3. Third Dimension: Relationship between managers and employees in a given organization or network. Also called Decision-Making. (259)

These seem to correspond in interesting ways to Spinuzzi’s Microscopic, Mesoscopic, and Macroscopic levels of activity. Interestingly, I think, Spinuzzi’s levels seem to make sense in the way a telephoto lens works: focus closely on the workers’ tasks (microscopic), zoom out to the mesoscopic to look at relationships between workers and workers within a system or network or the organization; zoom out further to the macroscopic level of strategy and organization within an industry. However, Castells puts what would be Spinuzzi’s macroscopic level as his Second Dimension, and what would be Spinuzzi’s mesoscopic level as the third dimension. I’m wondering then, if these are to be seen in the same sort of stratified or wide-shot, mid-shot, close-shot way as Spinuzzi. It suggests that the OUTSIDE influence — the organization within the larger world — is an intermediary between the actual work done and the decisions made about that work. The paradigm of internal vs. external communications, as well as the flow from worker to organization to economy is disrupted, with more importance and relevance given to the competitive, connected, global environment rather than the immediate supervisor. Decisions made internally are connected through the external world. The model would look more like the managers and employees sending information up to the cell towers and satellites and then back down to the production line, informed by outside perspective, which is subsumed somehow into the organization.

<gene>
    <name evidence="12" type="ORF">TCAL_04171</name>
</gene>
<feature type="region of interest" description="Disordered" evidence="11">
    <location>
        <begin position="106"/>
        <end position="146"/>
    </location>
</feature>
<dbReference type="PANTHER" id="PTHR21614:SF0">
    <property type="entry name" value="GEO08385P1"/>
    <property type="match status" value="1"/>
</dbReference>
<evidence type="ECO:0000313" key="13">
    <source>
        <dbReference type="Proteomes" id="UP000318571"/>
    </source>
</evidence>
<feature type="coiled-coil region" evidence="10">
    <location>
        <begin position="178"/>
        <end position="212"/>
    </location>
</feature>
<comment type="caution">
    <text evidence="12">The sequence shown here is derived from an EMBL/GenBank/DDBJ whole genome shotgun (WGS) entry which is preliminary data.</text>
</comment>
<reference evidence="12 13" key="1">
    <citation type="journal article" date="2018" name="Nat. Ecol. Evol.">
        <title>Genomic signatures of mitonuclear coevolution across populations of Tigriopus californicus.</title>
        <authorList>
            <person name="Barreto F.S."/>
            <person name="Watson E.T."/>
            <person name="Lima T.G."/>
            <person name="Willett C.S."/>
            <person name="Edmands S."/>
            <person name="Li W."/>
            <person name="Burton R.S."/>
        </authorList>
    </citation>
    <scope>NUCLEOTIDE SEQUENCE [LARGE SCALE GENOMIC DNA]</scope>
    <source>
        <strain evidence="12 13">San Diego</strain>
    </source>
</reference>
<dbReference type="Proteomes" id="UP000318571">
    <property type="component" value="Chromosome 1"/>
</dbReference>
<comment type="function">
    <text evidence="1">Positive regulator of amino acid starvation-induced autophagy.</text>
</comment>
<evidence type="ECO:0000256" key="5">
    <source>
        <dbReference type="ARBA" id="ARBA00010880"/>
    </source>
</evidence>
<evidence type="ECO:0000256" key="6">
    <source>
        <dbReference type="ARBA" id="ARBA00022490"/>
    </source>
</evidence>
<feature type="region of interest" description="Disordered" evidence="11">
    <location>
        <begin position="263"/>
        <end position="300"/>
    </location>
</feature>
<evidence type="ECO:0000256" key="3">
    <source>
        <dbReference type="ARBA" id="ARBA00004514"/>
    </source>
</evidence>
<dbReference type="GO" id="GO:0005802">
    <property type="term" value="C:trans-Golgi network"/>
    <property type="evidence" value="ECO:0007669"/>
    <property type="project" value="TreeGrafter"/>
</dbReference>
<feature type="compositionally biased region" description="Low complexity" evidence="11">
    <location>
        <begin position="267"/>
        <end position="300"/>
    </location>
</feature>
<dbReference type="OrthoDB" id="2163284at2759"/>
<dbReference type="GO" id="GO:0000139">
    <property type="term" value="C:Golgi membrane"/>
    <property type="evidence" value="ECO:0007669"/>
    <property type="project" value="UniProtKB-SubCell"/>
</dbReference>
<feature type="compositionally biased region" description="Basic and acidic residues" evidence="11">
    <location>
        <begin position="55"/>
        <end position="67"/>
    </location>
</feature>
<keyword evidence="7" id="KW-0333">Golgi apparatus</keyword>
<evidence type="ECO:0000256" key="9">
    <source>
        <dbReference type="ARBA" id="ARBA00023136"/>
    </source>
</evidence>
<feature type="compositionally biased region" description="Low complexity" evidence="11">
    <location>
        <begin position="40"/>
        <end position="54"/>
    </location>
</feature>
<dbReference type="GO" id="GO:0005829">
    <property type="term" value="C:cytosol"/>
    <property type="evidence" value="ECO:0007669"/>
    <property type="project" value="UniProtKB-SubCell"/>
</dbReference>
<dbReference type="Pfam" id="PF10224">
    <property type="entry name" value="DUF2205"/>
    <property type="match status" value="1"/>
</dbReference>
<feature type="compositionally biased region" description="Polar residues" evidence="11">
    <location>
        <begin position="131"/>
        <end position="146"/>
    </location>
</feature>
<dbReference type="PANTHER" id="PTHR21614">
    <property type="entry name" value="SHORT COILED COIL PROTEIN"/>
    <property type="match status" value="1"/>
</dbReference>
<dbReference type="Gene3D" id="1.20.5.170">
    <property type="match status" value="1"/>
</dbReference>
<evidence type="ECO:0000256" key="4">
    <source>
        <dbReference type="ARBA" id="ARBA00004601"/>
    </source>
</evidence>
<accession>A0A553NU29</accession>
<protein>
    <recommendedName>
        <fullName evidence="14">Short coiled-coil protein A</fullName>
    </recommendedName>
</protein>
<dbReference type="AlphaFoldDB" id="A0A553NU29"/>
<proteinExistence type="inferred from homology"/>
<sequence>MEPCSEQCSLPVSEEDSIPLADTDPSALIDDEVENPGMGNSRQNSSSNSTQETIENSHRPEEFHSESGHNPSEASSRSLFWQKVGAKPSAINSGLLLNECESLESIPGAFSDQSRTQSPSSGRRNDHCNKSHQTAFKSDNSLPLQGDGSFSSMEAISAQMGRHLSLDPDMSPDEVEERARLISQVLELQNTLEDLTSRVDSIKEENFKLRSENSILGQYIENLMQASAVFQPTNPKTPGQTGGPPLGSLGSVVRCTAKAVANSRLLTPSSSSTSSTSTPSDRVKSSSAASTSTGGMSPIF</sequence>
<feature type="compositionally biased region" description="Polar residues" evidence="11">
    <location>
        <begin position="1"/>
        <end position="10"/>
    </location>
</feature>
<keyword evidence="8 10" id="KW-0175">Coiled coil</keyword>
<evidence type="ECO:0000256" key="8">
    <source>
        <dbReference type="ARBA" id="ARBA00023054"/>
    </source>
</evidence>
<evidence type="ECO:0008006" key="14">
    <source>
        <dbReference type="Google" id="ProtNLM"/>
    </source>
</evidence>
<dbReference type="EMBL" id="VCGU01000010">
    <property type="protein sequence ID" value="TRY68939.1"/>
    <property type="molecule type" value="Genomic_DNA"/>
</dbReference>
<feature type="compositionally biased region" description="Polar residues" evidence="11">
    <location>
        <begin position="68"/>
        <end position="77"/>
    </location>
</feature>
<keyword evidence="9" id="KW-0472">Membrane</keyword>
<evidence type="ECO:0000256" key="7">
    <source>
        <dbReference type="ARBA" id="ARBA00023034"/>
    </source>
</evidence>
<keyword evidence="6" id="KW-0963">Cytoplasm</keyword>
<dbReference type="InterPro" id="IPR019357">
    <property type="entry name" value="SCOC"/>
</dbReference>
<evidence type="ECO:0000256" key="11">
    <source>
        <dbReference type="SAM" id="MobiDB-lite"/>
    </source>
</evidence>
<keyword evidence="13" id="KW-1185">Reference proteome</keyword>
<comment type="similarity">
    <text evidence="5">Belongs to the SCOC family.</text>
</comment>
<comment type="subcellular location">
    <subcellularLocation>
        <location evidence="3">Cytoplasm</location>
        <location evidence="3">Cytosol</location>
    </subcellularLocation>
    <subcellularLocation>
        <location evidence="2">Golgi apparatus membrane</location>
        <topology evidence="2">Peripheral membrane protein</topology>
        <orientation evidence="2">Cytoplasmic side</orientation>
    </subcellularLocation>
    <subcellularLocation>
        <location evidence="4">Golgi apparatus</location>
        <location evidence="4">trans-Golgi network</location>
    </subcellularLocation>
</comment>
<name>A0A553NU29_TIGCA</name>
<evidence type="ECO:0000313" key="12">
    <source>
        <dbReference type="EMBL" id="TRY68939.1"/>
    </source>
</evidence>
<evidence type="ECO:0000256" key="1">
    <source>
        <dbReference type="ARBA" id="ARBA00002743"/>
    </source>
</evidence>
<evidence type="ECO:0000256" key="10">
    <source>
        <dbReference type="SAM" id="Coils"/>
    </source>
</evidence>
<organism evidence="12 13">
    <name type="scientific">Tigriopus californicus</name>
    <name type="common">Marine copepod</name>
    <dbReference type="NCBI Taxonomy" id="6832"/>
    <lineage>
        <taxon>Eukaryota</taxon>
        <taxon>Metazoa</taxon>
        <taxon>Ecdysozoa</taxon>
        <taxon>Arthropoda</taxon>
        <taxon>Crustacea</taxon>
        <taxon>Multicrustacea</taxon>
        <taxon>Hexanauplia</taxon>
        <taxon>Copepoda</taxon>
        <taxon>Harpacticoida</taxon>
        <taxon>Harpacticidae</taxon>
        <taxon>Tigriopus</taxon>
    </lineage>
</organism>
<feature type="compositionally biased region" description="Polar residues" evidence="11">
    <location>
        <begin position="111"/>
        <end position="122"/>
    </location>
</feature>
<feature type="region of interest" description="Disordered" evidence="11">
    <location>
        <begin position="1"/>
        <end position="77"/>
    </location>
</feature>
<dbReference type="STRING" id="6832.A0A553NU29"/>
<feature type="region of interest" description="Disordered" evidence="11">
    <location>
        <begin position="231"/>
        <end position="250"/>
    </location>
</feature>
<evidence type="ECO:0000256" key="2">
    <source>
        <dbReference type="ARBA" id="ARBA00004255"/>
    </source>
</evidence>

I’d like to complicate Castells’ view with two articles in the past two weeks that seem to challenge the prevailing opinion of a globalized society, asserting instead a return to hyper-localization and regionalization. I am wondering, since Castell’s theory in this book is now 15 or more years old, if the pendulum is swinging the other way, toward a renewed sense of group affiliation and identity (which may or may not be connected to a modern constructed idea of a “nation-state”).  Robert D. Kaplan, in his Time Magazine March 31, 2014 cover story “Old World Order: How geopolitics fuel endless chaos and old-school conflicts in the 21st century” reminds us that although “the West has come to think about international relations in terms of laws and multinational agreements, most of the rest of the world still thinks in terms of deserts, mountain ranges, all-weather ports and tracts of land and water” (32). He goes on to show the instability of nation-states and the importance of actual physical spaces and resources to the world’s geopolitics and economy. While this seems to support Castells’ notions of space as well as flow, the concentration of resources and talent in particular cosmopolitan mega-nodes, it also underscores the importance of tribal, local, regional and national cultural pride and identity that cannot be merely summed up in the trade of ideas and the flow of goods across a global production system. What Kaplan continues to point out is that according to privileged Western philosophers, politicians, policymakers, and businesspeople (Kaplan calls them the “global elite”), “this isn’t what the 21st century was supposed to look like” (32). We were supposed to post-physical space, post-geography, post-political power grabs for physical resources. We were supposed to be an information economy and a global production system operating on trade among stable entities. Recent changes in Ukraine, and the Arab Spring remind us that what the mind can extrapolate and theorize often does not take into account visceral and physical loyalties that may operate beyond reason and individual or communal prosperity.